Video and report by Grace

“On Feb 26 Prime Minister Hwang Kyo-An visited the naval base opening ceremony. On his way in and out of the base the innocent passersby near the gate were captured by the large number of police and forcefully removed from the road without any notice. The police chief said it was for the safety measures, but the brutality of the operation was only the case of police abuse of power. It seemed that the new controversial anti-terror bill in South Korea had already been put in practice in Gangjeong”

The completion ceremony of Jeju’s naval base took place on February 26th, nearly 9 years after the confirmation of its construction by the state government. Since then, activists and local villagers have obstructed the progress of its development, facing policy brutality and harsh physical and financial discipline along the way. February 26th was no exception, as showcased by treatments of the activists that day in the video.


Not all was a display of primitivism, however. On the same day, the Gangjeong villagers held a memorial ritual right across from the base’s entrance. Under the totem pole, they vowed with the signal that they will protect the village from external forces.


In the middle of the ritual is of course, the village head Jo Kyung Chul (조경철), who recently gave a statement to Hankyoreh news that when he saw the completion of the base, he felt “prostrated, a sense of injustice through the continuous opposition,” while the villagers have retained lasting “disbelief and hostility in the government and the military.”

This division between the people and the government is as deep as the divide in Korean politics as a whole. Both divisions have prompted the opposition to obstruct the formation of a dangerous creation. For the latter, that is the anti-terrorism bill that has recently been introduced by the ruling Saenuri (conservative) party. This anti-terrorism bill has been promoted in reaction to the recent nuclear developments (or its rhetoric at least) from the North. If passed through, the legislative act will endow the National Intelligence Service (NIS) unprecedented power spy in detail the lives of South Koreans.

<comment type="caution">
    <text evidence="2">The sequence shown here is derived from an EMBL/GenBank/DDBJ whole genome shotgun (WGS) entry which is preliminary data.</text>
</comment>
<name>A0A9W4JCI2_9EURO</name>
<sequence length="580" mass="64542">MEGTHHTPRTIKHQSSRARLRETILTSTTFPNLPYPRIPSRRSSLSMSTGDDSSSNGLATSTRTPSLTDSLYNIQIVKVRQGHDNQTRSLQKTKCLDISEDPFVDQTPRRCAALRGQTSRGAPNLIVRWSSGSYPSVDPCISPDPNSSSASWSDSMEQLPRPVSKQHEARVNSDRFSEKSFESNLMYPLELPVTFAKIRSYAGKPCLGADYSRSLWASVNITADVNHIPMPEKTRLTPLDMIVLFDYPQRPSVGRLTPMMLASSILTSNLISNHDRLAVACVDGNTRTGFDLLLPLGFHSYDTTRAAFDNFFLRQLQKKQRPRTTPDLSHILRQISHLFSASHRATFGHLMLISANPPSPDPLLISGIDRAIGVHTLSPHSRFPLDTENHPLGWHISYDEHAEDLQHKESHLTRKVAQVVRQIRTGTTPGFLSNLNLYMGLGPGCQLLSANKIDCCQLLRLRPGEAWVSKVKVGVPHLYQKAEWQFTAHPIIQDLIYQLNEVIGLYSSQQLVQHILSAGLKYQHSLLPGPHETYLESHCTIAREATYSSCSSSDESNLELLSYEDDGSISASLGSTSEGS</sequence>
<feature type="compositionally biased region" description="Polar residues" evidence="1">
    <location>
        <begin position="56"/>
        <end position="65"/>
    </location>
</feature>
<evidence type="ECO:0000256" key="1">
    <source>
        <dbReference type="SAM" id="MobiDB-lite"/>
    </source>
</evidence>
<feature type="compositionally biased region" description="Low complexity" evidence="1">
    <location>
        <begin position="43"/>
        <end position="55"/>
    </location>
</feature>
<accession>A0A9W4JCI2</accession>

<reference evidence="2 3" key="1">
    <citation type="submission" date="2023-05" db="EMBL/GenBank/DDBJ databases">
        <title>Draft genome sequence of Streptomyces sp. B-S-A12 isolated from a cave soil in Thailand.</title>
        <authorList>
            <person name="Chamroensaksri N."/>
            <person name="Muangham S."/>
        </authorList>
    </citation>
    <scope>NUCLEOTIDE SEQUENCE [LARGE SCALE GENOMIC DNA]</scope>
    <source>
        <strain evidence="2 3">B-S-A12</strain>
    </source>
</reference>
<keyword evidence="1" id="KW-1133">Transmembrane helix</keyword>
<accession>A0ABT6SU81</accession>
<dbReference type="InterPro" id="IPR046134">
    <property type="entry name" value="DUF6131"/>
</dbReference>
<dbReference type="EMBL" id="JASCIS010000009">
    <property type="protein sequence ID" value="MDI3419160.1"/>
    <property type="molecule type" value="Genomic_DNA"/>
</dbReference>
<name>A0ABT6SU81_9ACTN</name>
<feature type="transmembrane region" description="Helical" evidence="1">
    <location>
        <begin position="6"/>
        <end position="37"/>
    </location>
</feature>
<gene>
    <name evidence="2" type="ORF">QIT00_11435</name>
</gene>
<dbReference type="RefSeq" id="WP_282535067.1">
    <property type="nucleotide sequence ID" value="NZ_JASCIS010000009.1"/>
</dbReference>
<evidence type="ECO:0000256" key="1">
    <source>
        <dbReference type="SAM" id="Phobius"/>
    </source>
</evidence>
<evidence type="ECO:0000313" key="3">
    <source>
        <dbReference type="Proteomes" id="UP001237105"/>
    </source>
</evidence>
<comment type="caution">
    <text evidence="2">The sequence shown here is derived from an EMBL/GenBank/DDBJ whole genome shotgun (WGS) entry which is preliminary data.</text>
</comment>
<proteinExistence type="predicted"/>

What monitoring its domestic populations has to do with prohibiting North Korean nuclear tests and development is a wonder of logic. Opposition party members have taken upon this improbable nexus to challenge the bill through filibuster. This method has not been utilized since 1969, which sheds light to how controversial this bill is. The historical revelation also demonstrates the link between the situation of Gangjeong and the general political makeup of South Korea: when a monumentally dangerous force is in creation, a deep divide will naturally result, and the opposition force will find every power necessary to challenge entities designed to harm the people.

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